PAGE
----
I designed an instrument based upon definitions of literary elements and their specific characteristics discussed by Lukens and Cline (1995). The instrument consists of eight categories: a book identification category and one category for each of seven literary elements. First, I recorded data under a book description category and under each of seven literary elements. Second, I interpreted data by example and discussion according to the concept of educational connoisseurship promoted by Elliot W. Eisner (1979): "The act of knowledgeable perception is, in the arts, referred to as connoisseurship. To be a connoisseur is to know how to look, to see, and to appreciate" (193). My longtime experience with YA books and with young adults provides me with the background and the perception to which Eisner refers. A final step to this research process was the comparison of findings of individual reading interest, preference, and choice studies with findings of this study.

The results of my analysis of novels from YAC for 1997 reveals specific characteristics based upon the seven literary elements of character, plot, point of view, setting, style, theme, and tone. These characteristics create a picture of a popular novel. In this study,

  1. all novels (100%) have round protagonists

  2. the large majority (91%) of protagonists are dynamic characters.

  3. Almost all novels (96%) are progressive in action rather than episodic. Of the three patterns of progressive plot, the third or traditional pattern of rising action, climax, and falling action is dominant (70%).

  4. The dominant (43%) type of conflict is a dual conflict composed of person-against-self and person-against-person.

  5. A majority (70%) of novels are told from the first person point of view.

  6. The type of setting divides almost evenly between integral (52%) and backdrop (49%). The most frequent (43%) function of setting is to clarify conflict.

  7. Of the variety of major stylistic devices, imagery is the most frequently used (35%).

  8. The type of theme divides almost evenly between explicit (52%) and implicit (48%). Becoming self-aware and responsible for one's own life is the most common thematic idea (52%).

  9. The majority (74%) of novels are serious in tone.

An awareness of the characteristics of popular YA novels may aid professionals in helping YAs select novels they will enjoy reading. A comparison between findings of previous studies and findings of this study shows some similarities and some differences. The variations in methodologies among studies made a one-to-one comparison impractical. In the majority of previous studies, novels chosen by YAs have the following attributes: well-developed characters, progressive plots, more conflicts with self or with another person than any other type of conflict, first person point of view, integral settings, a mix of stylistic devices, explicit themes, no dominant themes, and the appeal of humor.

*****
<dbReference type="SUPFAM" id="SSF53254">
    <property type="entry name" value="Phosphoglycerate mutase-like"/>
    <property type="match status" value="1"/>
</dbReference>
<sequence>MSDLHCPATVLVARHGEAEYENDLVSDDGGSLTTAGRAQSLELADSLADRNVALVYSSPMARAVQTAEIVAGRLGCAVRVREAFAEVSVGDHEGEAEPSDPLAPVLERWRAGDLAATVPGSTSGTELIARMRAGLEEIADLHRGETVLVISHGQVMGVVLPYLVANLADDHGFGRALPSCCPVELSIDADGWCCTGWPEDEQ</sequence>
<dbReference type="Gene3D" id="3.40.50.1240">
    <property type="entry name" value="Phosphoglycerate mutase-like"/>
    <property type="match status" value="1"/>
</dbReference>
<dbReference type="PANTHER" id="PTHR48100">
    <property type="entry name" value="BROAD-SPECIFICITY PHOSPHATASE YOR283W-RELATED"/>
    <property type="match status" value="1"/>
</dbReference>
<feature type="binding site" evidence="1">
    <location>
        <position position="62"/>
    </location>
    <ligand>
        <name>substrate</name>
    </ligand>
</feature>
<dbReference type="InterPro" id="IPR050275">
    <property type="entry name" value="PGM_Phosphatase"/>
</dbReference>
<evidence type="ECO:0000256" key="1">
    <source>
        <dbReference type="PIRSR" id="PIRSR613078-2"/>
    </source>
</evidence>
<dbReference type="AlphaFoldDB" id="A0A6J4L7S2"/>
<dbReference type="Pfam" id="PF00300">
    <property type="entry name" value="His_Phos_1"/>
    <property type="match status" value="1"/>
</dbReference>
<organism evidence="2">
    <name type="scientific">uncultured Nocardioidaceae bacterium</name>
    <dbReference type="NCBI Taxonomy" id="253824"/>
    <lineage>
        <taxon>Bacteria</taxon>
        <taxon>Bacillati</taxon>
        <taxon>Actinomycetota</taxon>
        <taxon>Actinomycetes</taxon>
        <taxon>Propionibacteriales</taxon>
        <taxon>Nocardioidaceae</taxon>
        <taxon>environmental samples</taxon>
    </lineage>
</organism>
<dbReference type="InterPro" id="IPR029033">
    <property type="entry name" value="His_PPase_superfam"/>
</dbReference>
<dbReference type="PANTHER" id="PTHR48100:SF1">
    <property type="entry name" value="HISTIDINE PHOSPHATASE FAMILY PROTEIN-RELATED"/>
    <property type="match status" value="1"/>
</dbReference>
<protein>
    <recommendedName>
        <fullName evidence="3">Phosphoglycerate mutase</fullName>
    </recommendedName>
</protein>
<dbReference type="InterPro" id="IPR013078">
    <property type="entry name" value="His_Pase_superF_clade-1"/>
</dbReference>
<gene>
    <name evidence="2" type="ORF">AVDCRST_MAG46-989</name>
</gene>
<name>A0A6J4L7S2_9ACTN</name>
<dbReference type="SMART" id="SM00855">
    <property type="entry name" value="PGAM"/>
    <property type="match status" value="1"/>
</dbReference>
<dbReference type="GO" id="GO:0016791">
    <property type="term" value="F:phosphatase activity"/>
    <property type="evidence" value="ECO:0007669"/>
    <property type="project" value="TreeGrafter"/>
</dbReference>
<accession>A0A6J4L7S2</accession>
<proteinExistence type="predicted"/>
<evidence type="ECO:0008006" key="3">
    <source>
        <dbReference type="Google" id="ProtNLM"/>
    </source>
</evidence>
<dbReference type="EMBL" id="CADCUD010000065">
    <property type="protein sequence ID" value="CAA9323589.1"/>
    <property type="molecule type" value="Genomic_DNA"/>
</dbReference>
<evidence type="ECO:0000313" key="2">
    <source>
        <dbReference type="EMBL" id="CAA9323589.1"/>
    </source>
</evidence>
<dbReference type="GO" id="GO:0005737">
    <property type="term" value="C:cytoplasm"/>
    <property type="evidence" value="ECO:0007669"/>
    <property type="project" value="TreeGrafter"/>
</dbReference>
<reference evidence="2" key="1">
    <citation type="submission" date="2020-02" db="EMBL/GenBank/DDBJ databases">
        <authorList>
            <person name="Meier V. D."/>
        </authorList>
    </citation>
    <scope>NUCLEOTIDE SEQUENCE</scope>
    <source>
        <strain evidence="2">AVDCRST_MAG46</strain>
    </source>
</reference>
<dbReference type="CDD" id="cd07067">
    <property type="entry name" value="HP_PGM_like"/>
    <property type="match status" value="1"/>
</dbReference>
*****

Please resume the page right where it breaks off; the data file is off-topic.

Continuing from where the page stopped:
The most important finding of this particular study relates to character. The majority of these novels are character-driven as shown through the seven literary elements. First, protagonists are round and dynamic, indications that they are well developed. Second, the majority of the novels have conflict that centers on people, person-against-self and person-against-person. Third, protagonists tell their stories from first person point of view, providing an intimate view of the characters. Fourth, backdrop settings illuminate character. Fifth, the major thematic idea is becoming self-aware and responsible for one's own life. It is possible that the readers were searching for characters whom they can relate to or recognize as they identified their favorite books.

Several writers and researchers in the field of adolescent literature have concluded that young people progress through specific stages of reading development as they mature. In 1960, Margaret J. Early published an article entitled "Stages of Growth in Literary Appreciation." There are three stages in her theory: unconscious enjoyment, self-conscious appreciation, and conscious delight (Early 1960). For example, in the middle stage, self-conscious appreciation, readers move away from the simple pleasure of what happens in a story to begin judging elements of the literary piece. Rather than being swept away with the action of the story, readers may pause to notice a literary element, such as theme (Carter and Harris 1981). In a similar fashion, G. Robert Carlsen's "Flow Chart of Developing Concerns in Literature" illustrates five stages: unconscious delight, vicarious experience, seeing oneself, philosophical speculations, and aesthetic experience (Carlsen 1974 and 1980). According to Carlsen, one of the rewards of seeing oneself is "suddenly meeting ourselves, encountering situations similar to our own, rediscovering our own emotions and relationships" (1980, 24). Later, Carlsen divided the stages of reading development of YAs into three stages: early adolescence (ages 11-14), middle adolescence (ages 15-16), and late adolescence (last two years in high school) (Carlsen 1980). In middle adolescence Carlsen suggests that for both boys and girls "Literature becomes a way of seeing themselves and of testing possible solutions to their own problems" (Carlsen 1980, 40).